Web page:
Bug #102287 Miss some corner cases on Locking of DELETE FROM ... WHERE...
Submitted: 19 Jan 3:07 Modified: 20 Jan 13:12
Reporter: Jacky Jacky Email Updates:
Status: Verified Impact on me:
None 
Category:MySQL Server: Documentation Severity:S3 (Non-critical)
Version: 5.7, 8.0 OS:Any
Assigned to: CPU Architecture:Any

[19 Jan 3:07] Jacky Jacky
Description:
On page "Locks Set by Different SQL Statements in InnoDB" (https://dev.mysql.com/doc/refman/8.0/en/innodb-locks-set.html)

It said that 

> DELETE FROM ... WHERE ... sets an exclusive next-key lock on every record the search encounters. However, only an index record lock is required for statements that lock rows using a unique index to search for a unique row.

The second half sentence is not accurate enough, it takes effect only when applied to the clustered index and secondary not-null unique index. Moreover, delete-marked record is also a special case.

If InnoDB encounter a delete-marked version record or a secondary unique index could contains null, it still set next-key lock. I found some comments in source code(https://github.com/mysql/mysql-server/blob/5.7/storage/innobase/row/row0sel.cc#L4866), as a side proof.

> Note that in a unique secondary index there may be different delete-marked versions of a record where only the primary key values differ: thus in a secondary index we must use next-key locks when locking delete-marked records

> Note above that a UNIQUE secondary index can contain many rows with the same key value if one of the columns is the SQL null. A clustered index under MySQL can never contain null columns because we demand that all the columns in primary key are non-null.

By the way, I am not clear why there may be different delete-marked versions of a record?

How to repeat:
In MySQL 8.0.2

CREATE TABLE `t` (
  `id` bigint(20) NOT NULL AUTO_INCREMENT,
  `name` varchar(32),
  PRIMARY KEY (`id`),
  unique KEY `p_name` (`name`)
) ENGINE=InnoDB CHARSET=utf8;

insert into t (name) value ('A'), ('C'), ('D');

### Case 1: secondary unique index contains null

prepare two null records
> insert into t (name) value (null), (null);

> begin;
> delete from t where name is null;

We could see it still acquire next-key lock

> select  object_name, index_name, lock_type, lock_mode, lock_status, lock_data from data_locks;
+-------------+------------+-----------+---------------+-------------+-----------+
| object_name | index_name | lock_type | lock_mode     | lock_status | lock_data |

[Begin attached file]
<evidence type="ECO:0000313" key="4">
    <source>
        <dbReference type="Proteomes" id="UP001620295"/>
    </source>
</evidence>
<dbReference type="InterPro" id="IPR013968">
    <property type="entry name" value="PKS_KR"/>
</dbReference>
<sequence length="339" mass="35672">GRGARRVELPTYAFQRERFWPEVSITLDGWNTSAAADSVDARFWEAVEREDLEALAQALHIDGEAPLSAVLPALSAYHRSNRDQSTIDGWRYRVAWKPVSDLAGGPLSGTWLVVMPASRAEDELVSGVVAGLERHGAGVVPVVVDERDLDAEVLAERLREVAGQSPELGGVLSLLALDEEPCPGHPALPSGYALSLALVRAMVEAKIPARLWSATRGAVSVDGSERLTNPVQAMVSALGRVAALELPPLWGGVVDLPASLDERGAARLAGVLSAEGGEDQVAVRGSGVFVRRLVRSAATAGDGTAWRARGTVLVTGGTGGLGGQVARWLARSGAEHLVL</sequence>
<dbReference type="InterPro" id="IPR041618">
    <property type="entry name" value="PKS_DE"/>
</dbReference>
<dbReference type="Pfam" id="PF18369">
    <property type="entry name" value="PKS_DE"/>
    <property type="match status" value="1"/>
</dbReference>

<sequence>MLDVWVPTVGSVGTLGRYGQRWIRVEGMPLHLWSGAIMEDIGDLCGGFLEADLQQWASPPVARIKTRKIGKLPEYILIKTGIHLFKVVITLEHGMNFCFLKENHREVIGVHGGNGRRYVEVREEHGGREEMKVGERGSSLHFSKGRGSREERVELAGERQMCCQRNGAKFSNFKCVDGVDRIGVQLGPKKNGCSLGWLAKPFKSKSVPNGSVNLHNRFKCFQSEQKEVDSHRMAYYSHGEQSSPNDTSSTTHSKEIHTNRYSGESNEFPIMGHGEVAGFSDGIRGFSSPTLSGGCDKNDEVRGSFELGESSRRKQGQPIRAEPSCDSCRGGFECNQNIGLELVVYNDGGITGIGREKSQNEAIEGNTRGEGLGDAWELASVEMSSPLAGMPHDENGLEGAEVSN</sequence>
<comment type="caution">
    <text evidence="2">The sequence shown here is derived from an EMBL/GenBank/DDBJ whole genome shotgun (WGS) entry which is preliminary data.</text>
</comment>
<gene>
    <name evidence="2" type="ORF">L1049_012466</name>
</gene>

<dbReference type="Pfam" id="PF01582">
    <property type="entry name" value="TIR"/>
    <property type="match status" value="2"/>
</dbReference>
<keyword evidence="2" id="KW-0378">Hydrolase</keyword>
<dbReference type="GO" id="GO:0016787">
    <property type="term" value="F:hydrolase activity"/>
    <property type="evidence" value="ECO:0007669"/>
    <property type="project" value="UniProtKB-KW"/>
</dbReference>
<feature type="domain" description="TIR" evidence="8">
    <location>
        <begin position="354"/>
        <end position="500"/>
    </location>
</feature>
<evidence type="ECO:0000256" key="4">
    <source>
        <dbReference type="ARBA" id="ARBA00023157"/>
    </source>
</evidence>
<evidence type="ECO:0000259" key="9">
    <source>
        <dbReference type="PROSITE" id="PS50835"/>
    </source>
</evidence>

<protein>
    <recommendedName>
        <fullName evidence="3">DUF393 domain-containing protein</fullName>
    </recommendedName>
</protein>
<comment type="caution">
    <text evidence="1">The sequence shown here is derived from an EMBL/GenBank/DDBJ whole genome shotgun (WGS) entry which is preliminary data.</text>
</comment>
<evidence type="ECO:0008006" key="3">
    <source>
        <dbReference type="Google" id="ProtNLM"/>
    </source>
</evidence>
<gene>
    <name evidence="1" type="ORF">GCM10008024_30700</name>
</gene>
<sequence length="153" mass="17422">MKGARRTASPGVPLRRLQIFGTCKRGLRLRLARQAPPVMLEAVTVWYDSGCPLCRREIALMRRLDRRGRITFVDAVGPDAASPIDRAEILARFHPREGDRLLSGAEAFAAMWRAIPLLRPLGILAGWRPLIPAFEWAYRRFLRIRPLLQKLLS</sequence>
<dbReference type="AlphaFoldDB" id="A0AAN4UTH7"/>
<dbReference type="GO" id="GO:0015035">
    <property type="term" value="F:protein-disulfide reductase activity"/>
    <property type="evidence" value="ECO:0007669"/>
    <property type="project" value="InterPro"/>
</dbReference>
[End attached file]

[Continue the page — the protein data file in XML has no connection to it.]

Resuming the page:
+-------------+------------+-----------+---------------+-------------+-----------+
| t           | NULL       | TABLE     | IX            | GRANTED     | NULL      |
| t           | p_name     | RECORD    | X             | GRANTED     | NULL, 11  |
| t           | p_name     | RECORD    | X             | GRANTED     | NULL, 10  |
| t           | PRIMARY    | RECORD    | X,REC_NOT_GAP | GRANTED     | 11        |
| t           | PRIMARY    | RECORD    | X,REC_NOT_GAP | GRANTED     | 10        |
| t           | p_name     | RECORD    | X,GAP         | GRANTED     | 'A', 1    |
+-------------+------------+-----------+---------------+-------------+-----------+

### Case 2: delete-marked record

change the type of `name` to NOT NULL
> alter table t modify name varchar(32) not null;

Session 1

> begin;
> delete from t where name = 'C';

Session 2

> begin;
> delete from t where name = 'C';  -- BLOCKED!

From the below we could know that the second delete is waiting next-key lock

> select engine_transaction_id, object_name, index_name, lock_type, lock_mode, lock_status, lock_data from data_locks;
+-----------------------+-------------+------------+-----------+---------------+-------------+-----------+
| engine_transaction_id | object_name | index_name | lock_type | lock_mode     | lock_status | lock_data |
+-----------------------+-------------+------------+-----------+---------------+-------------+-----------+
|                  2223 | t           | NULL       | TABLE     | IX            | GRANTED     | NULL      |
|                  2223 | t           | p_name     | RECORD    | X             | WAITING     | 'C', 6    |
|                  2222 | t           | NULL       | TABLE     | IX            | GRANTED     | NULL      |
|                  2222 | t           | p_name     | RECORD    | X,REC_NOT_GAP | GRANTED     | 'C', 6    |
|                  2222 | t           | PRIMARY    | RECORD    | X,REC_NOT_GAP | GRANTED     | 6         |
+-----------------------+-------------+------------+-----------+---------------+-------------+-----------+
[19 Jan 16:03] MySQL Verification Team
Hi Mr. Jacky,

Thank you for your documentation bug report.

We must note that your report is quite unclear.

Can you summarise where exactly our documentation is wrong and how should it be exactly worded ???

Thank you very much, in advance.
[20 Jan 1:38] Jacky Jacky
The second half sentence "However, only an index record lock is required for statements that lock rows using a unique index to search for a unique row." is a little misleading. 

It should be

> However, only an index record lock is required for statements that lock non delete-marked rows using a unique index to search for a unique row.  

  Note that next-key lock is still required when locking delete-marked rows on secondary unique index; Moreover, when one of the columns in a unique secondary index is null, next-key lock is also required as there may be many rows with the same key value.
[20 Jan 13:12] MySQL Verification Team
Hi Mr. Jacky,

Thank you for your feedback.

Your correction of our description is very much welcome.

Verified as reported.